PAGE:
New report finds Social Security offices closing and services being slashed even as the system juggles more beneficiaries than ever before.
(CBS News) As the gradual retirement of the Baby Boomers foists more people onto its rolls than ever before, the Social Security Administration (SSA) has been reducing services and shuttering field offices at a record clip, according to a report released Wednesday by a bipartisan Senate committee.
The SSA has closed 64 field offices since 2010, including over two-dozen in just the last year, marking the largest five-year decline in service locations in the agency's history, the Senate Special Committee on Aging notes. It has also reduced a number of in-person services, trying to shift seniors and other beneficiaries into an online system, and it has cut roughly 11,000 workers from its payroll in the last three years.
As a result of these closures, the report says, "communities are too often left without the resources they need."
Too often, the SSA's closure procedures exclude "both its own managers and the affected public," the report says. The administration "rarely surveyed what would happen to a community if an office closed there and failed to detail any remaining or transition services that would be available."
"Seniors are not being served well when you arbitrarily close offices and reduce access to services," said the committee's chairman, Sen. Bill Nelson, D-Fla., according to the New York Times. "The closure office is neither fair nor transparent and needs to change."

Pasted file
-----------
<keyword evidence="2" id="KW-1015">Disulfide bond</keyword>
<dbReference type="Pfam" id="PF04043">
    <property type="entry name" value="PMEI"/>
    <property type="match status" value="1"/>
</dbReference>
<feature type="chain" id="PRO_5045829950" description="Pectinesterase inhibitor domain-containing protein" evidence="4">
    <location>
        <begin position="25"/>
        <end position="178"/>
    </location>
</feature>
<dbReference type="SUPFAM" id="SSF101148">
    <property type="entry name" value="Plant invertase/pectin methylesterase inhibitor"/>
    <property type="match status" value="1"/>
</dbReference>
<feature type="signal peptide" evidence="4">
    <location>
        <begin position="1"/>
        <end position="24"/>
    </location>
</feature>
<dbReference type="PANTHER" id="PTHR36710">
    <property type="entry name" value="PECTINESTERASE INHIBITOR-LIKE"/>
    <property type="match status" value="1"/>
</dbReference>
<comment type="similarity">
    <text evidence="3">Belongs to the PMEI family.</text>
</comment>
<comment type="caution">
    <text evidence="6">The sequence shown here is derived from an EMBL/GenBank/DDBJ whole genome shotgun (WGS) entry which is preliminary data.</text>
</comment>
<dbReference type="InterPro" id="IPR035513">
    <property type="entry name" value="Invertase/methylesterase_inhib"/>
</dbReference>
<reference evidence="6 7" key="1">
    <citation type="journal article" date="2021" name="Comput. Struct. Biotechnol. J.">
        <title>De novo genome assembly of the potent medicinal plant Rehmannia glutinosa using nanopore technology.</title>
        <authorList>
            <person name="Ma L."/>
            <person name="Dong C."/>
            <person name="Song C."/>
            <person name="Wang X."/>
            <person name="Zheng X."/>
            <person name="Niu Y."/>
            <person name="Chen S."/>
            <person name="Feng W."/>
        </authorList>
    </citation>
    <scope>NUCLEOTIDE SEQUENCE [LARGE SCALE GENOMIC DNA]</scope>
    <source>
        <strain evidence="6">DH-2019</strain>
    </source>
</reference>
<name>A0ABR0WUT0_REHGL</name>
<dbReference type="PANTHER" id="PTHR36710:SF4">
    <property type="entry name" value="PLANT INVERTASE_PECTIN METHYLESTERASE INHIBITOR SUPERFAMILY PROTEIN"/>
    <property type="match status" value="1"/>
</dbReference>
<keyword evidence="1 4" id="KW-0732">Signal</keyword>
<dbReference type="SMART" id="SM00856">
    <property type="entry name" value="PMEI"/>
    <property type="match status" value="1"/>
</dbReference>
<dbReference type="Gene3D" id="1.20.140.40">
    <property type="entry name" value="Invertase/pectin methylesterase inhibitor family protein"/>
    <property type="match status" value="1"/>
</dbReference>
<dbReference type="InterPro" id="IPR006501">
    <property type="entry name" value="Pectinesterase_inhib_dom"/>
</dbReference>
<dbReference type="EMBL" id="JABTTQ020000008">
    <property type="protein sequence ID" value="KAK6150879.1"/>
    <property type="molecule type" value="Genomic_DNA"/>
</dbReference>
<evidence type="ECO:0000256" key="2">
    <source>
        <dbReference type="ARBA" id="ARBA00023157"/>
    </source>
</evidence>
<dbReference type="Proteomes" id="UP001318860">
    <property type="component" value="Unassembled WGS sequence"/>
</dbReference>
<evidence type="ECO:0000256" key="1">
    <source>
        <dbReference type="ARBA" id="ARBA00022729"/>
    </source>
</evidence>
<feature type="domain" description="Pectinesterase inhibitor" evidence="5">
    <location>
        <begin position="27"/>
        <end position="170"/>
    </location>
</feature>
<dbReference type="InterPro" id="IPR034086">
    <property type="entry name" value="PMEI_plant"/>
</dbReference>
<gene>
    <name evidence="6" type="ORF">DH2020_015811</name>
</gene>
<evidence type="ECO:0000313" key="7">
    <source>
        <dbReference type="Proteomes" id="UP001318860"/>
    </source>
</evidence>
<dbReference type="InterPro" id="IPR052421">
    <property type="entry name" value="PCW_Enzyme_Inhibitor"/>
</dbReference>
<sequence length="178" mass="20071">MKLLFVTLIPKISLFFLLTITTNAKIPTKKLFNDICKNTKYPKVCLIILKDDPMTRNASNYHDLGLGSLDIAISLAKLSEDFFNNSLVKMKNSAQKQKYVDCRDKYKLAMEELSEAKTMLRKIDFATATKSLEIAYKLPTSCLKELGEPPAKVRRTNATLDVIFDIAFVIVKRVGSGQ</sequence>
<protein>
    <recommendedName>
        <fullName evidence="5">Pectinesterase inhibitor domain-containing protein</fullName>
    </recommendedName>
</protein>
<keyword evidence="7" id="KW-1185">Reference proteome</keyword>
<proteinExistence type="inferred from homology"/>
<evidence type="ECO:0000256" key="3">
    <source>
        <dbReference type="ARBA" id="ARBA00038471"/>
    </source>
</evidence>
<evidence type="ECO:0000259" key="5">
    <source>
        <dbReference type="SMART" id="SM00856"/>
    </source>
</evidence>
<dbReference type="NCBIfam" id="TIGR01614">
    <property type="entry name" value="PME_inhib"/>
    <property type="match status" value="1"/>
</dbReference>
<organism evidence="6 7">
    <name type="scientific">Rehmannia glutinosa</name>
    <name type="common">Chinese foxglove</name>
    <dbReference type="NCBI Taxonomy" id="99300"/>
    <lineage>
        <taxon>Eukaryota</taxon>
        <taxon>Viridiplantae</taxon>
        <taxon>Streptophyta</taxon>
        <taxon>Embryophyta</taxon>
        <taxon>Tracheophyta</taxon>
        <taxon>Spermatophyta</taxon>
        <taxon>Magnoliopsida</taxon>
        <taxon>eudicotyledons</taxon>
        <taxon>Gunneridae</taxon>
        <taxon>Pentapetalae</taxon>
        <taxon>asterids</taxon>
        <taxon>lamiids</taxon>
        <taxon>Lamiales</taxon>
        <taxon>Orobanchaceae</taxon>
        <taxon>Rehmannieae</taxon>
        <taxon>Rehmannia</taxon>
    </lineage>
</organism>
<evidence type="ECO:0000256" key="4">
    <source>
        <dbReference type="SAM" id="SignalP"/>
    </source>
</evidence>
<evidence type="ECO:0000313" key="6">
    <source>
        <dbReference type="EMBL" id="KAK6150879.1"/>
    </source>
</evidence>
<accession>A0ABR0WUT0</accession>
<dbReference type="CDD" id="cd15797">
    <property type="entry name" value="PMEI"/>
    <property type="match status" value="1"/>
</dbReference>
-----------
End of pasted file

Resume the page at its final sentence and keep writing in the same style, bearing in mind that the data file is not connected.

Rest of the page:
The SSA had told Congress that it uses six metrics to determine whether an office should be closed, including the impact on the public and SSA employees, the demographics of the area each office serves, and the facility's proximity to other offices.
But the report says the closures often appear to be arbitrary, panning four of the six metrics identified by the SSA as "incomplete or insufficient."
"Ultimately SSA has no clear way to compare office against each other and determine which offices are most needed by the American public," the report notes.
SSA officials have blamed the cutbacks on budget constraints, saying they've been squeezed between increasing demand and the same budget pressures that have affected the entire federal government.
The SSA has seen a "staggering" 27 percent increase in retirement claims since 2007, from 2.6 million to 3.3 million, according to testimony prepared for the hearing on Wednesday for Nancy Berryhill, a deputy commissioner with the SSA.
The report notes the fiscal crunch facing the SSA, explaining, "Continuing budget constraints, which began at the start of the decade, have forced SSA to make difficult decisions to reduce service to the public."
"It is beyond question that eliminating superfluous services, including certain field offices, makes sense for an agency looking for ways to serve more with less," the report states. "However, it is also clear that the agency has not done enough to consider the impact of the decisions it has made in recent years on the people who rely on Social Security the most: the poor, disabled or otherwise limited elderly populations."